The English playwright Thomas Heywood (c. 1573-1641) worked successfully in a wide range of dramatic forms. A competent craftsman, he lacked the brilliance of the greater Elizabethan and Jacobean dramatists.
Thomas Heywood, in all probability the son of the clergyman Robert Heywood, was born in Lincolnshire. He attended Cambridge but left without a degree when his father died in 1593. He seems to have moved directly from Cambridge to London, where he soon became an actor and playwright. By 1598 he had done enough dramatic writing to impress a contemporary as one of the best comic writers of the time. Unfortunately, none of Heywood's plays from this early period of his career has survived.
Most of Heywood's significant literary activity was done between 1600 and 1620. In 1633, in the preface to his play The English Traveller (probably written about 1623), he claims to have had "either an entire hand, or at the least a main finger" in 220 plays. Because Heywood, like most of his fellow playwrights, had little interest in printing works written for stage production, it is impossible to identify more than a small fraction of this amazing output. The Four Prentices of London (ca. 1600), A Woman Killed with Kindness (1603), and The Rape of Lucrece (1608) are the most important surviving plays which can be assigned with confidence to his pen.
A Woman Killed with Kindness, one of the finest tragedies of the "bourgeois, " or "domestic, " type, is universally regarded as Heywood's masterpiece. Mistress Anne Frankford, a virtuous and happy middle-class wife, unaccountably surrenders her honor to Wendoll, a man whom Master Frankford had befriended and received as a guest in his house. Mistress Frankford's punishment, repentance, and deathbed reconciliation with her husband are skillfully presented. Heywood throughout preserves sympathy for his heroine without relaxing his high moral tone.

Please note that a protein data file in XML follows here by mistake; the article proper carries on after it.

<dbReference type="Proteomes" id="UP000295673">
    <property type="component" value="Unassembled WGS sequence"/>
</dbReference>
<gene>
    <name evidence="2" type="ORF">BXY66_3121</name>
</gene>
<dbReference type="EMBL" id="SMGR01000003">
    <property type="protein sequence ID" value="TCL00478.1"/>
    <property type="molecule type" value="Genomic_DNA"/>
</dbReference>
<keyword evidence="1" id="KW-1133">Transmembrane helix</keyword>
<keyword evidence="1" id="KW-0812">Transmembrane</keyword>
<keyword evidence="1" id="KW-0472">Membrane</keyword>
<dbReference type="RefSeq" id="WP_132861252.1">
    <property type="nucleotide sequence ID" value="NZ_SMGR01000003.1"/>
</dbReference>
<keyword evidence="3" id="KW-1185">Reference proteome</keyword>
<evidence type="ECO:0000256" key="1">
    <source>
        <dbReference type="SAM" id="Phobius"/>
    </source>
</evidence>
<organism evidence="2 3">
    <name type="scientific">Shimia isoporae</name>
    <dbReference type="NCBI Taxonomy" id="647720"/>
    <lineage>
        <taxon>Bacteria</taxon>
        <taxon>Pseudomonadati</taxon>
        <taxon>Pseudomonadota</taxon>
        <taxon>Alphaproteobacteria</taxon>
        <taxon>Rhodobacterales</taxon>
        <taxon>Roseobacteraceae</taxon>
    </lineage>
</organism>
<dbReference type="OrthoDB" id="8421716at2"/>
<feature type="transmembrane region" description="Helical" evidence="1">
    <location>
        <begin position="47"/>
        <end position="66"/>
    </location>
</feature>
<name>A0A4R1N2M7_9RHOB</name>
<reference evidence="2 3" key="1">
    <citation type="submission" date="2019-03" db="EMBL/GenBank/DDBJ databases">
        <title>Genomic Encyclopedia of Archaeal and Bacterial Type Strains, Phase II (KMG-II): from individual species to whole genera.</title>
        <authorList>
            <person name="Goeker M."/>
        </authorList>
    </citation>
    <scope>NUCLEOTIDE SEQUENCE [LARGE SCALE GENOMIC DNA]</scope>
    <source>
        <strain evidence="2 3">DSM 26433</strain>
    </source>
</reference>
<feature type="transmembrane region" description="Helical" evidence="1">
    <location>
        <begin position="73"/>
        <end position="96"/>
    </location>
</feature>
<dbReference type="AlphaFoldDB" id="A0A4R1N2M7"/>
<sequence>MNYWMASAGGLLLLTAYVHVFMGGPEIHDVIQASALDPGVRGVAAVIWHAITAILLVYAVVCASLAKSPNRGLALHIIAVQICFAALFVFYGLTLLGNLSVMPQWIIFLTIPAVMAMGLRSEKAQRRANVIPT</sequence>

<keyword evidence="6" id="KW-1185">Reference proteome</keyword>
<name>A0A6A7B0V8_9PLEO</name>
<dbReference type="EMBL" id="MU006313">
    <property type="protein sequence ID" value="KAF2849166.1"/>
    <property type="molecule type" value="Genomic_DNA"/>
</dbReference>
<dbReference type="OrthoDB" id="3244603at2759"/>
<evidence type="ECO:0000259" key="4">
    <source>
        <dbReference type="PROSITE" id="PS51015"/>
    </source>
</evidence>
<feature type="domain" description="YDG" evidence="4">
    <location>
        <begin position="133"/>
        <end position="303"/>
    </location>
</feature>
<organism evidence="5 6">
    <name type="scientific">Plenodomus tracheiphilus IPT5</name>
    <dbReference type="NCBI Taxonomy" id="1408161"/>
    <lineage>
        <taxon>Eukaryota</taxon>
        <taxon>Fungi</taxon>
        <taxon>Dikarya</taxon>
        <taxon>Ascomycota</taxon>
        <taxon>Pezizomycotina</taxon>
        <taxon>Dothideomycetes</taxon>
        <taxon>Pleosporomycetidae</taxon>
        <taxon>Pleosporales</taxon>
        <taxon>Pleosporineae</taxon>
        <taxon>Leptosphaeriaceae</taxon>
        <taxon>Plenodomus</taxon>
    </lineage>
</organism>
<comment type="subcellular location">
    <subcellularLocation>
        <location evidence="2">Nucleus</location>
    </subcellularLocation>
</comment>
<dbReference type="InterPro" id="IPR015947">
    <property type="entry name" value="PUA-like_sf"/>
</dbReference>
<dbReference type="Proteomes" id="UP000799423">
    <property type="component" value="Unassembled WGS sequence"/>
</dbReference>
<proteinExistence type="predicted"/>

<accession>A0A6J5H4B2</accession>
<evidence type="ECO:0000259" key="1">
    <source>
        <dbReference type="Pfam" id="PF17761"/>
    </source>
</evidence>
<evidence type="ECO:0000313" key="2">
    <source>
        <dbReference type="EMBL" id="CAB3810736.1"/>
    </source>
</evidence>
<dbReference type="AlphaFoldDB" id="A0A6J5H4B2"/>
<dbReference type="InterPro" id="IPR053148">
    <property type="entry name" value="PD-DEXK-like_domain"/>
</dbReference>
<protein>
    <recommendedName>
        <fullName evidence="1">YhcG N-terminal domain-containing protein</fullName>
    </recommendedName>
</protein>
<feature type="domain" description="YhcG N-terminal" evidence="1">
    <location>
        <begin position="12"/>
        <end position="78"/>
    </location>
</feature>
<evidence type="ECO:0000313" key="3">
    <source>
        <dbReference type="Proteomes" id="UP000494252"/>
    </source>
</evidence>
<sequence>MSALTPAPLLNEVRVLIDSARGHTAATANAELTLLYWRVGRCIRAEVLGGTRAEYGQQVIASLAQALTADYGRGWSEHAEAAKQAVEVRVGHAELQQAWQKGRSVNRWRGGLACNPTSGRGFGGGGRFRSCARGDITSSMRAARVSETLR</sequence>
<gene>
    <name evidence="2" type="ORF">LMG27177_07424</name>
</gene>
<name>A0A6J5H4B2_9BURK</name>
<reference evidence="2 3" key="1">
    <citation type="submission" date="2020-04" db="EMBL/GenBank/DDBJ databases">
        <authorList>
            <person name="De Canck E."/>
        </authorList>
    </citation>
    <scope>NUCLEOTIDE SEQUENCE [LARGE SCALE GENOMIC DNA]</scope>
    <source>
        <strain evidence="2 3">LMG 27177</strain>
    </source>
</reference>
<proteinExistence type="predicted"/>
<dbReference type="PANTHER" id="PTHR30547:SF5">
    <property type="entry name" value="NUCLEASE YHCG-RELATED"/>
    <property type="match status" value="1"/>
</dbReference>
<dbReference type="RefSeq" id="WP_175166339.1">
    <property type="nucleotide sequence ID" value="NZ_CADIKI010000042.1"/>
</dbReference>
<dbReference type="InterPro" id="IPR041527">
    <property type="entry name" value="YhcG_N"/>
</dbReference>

Heywood also produced a number of nondramatic works, including translations, poems, and pamphlets on various topics. The most notable of these nondramatic works is the Apology for Actors (ca. 1608; printed 1612), a well-informed response to the criticism frequently leveled against the drama. Like most apologists of the time, Heywood rests his defense on the neoclassic idea that art serves a moral function.
From the mid-1620s on, Heywood devoted himself more and more to nondramatic writing, although in his later years he did produce several lord mayor's pageants. His long and fruitful but unspectacular career came to an end sometime before Aug. 16, 1641, when he was buried in St. James's Church in the Clerkenwell section of London.
The standard biographical study of Heywood is Arthur Melville Clark, Thomas Heywood, Playwright and Miscellanist (1931), a detailed and judicious examination of the relatively meager documentary evidence about Heywood's life. Frederick S. Boas, Thomas Heywood (1950), is valuable but less comprehensive.
Baines, Barbara J. (Barbara Joan), Thomas Heywood, Boston: Twayne, 1984.
Boas, Frederick S. (Frederick Samuel), 1862-1957., Thomas Heywood, St. Clair Shores, Mich., Scholarly Press 1974; Folcroft, Pa. Folcroft Library Editions, 1974; New York: Phaeton Press, 1975; Norwood, Pa.: Norwood Editions, 1977.
McLuskie, Kathleen, Dekker and Heywood: professional dramatists, New York: St. Martin's Press, 1993.
Wentworth, Michael D., Thomas Heywood, a reference guide, Boston, Mass.: G.K. Hall, 1986. □